11 March 2010

"Under God," Again

Folks are still fighting over the Pledge of Allegiance. In the latest round, a 2-1 majority on an appeals court upheld the constitutionality of the inclusion of the words "under God" in the 1950s revision of Francis Bellamy's original text. As some will recall, Bellamy, himself a Baptist minister, did not see fit to include the G-word in a text first composed for one-time use on the 400th anniversary of Columbus's discovery of America. Congress saw fit to invoke the Deity during McCarthyite days when many Americans believed that their recourse to faith distinguished them crucially from "godless communism." The news report of the decision only quotes the court to the effect that the majority found nothing wrong with the revised Pledge's expression of "some of the ideas upon which our Republic was founded." The justices might have been better off simply throwing out the suit on the premise that the Pledge is not a loyalty oath. While Congress took the frivolous step some time ago of bestowing official status on Bellamy's formula, it placed no one under obligation to recite the Pledge. The same plaintiff has had more success in the past challenging school rules that made the Pledge mandatory, and "under God" is one good reason why it shouldn't be. As long as the courts prevent authorities from forcing anyone to recite the Pledge, there's no point in challenging the text itself, as the plaintiff apparently tried to do here. If an atheist hears "under God" as an empty formula, he should not react to the Pledge as if he were a Jew ordered to worship a Roman Emperor. And before he complains about the offense to his conscience that comes with paying homage to a phantom, let him consider the spectacle, under God or not, of his beautiful conscience paying homage to a piece of cloth and all it supposedly stands for.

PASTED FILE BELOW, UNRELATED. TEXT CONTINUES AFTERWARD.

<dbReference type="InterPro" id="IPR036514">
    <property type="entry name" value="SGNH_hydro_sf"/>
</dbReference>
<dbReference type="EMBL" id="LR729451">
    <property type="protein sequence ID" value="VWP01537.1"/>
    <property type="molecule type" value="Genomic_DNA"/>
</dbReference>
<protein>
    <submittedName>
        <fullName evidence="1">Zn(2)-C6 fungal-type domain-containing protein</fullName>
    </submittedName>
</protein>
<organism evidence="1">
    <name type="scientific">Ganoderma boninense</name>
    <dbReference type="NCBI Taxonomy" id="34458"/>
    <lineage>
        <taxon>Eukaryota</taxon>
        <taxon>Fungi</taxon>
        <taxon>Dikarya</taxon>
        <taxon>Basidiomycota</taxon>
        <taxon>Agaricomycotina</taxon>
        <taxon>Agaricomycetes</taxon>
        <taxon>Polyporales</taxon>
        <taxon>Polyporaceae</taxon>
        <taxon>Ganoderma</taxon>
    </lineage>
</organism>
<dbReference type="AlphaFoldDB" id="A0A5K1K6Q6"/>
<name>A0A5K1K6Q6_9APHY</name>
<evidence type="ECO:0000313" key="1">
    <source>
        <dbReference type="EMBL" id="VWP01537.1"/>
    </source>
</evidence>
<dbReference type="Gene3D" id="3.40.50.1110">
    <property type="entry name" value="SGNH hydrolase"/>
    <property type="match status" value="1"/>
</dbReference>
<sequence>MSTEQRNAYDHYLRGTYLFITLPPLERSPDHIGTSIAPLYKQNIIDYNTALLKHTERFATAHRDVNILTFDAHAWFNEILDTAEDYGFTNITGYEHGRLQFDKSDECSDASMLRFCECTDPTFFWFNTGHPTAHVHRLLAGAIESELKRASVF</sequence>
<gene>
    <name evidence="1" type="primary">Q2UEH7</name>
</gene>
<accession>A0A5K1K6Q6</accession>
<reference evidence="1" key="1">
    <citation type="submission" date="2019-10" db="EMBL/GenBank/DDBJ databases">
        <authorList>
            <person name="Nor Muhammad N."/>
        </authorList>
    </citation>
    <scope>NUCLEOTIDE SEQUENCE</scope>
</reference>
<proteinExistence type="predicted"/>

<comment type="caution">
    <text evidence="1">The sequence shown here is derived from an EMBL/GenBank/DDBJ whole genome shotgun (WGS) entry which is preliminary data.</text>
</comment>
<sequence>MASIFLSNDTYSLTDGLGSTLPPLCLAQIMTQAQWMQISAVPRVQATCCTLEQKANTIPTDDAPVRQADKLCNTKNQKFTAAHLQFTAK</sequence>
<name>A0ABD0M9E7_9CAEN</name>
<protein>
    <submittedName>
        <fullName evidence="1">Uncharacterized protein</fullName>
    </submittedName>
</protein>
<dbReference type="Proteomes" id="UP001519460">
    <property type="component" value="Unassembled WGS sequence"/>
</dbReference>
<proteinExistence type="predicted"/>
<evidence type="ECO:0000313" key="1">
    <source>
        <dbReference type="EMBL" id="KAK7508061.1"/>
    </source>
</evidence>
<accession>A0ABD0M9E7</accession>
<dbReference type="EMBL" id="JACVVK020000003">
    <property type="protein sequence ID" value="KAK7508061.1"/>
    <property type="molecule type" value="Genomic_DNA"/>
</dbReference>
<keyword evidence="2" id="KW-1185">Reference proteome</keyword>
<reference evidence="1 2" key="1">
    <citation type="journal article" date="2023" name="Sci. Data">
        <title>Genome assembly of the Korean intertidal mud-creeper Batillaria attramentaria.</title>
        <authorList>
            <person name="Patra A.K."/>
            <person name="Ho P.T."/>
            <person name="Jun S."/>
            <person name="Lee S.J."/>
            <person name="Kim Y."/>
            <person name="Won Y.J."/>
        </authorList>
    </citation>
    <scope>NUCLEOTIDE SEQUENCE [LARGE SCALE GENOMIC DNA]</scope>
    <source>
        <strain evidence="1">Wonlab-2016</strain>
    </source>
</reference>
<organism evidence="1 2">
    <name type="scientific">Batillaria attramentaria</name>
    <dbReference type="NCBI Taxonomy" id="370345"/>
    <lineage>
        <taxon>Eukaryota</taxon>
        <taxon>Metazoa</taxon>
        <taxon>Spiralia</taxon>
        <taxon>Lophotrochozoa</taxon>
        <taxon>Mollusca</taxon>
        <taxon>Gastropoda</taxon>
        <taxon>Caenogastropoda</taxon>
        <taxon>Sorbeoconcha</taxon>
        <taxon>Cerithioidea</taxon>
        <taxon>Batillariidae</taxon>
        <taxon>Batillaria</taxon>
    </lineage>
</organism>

5 comments:

hobbyfan said...

And here I thought the Pledge, as we recited when we were kids, was the original version! Nice to know that there are some things steeped in tradition that you just can't trifle with.

Crhymethinc said...

No. All traditions must be examined in every generation. Eventually, all traditions must fall. Especially any tradition based on superstitious and primitive "beliefs". Until "god" shows his ugly mug here on earth for all of us to laugh at, we must assume there is no "god" and all religion is a lie.

hobbyfan said...

Crhyme: I think Newdow is looking for a shoulder to lean on. Care to volunteer?

Samuel Wilson said...

Hobbyfan: I think you miss the point, since the version of the Pledge you know is the "trifled with" one. The tradition set in 1892 was "examined" in the 1950s and altered to suit the times, which proves, as Crhymethinc may acknowledge, that the examination of traditions doesn't automatically produce good results. Doesn't mean we shouldn't keep at it, though.

Crhymethinc said...

Traditions are nothing more than a collective habit. Just as some habits are good and some are bad, so with traditions. And, just as an intelligent person quits bad habits, an intelligent society should have sense enough to quit bad traditions.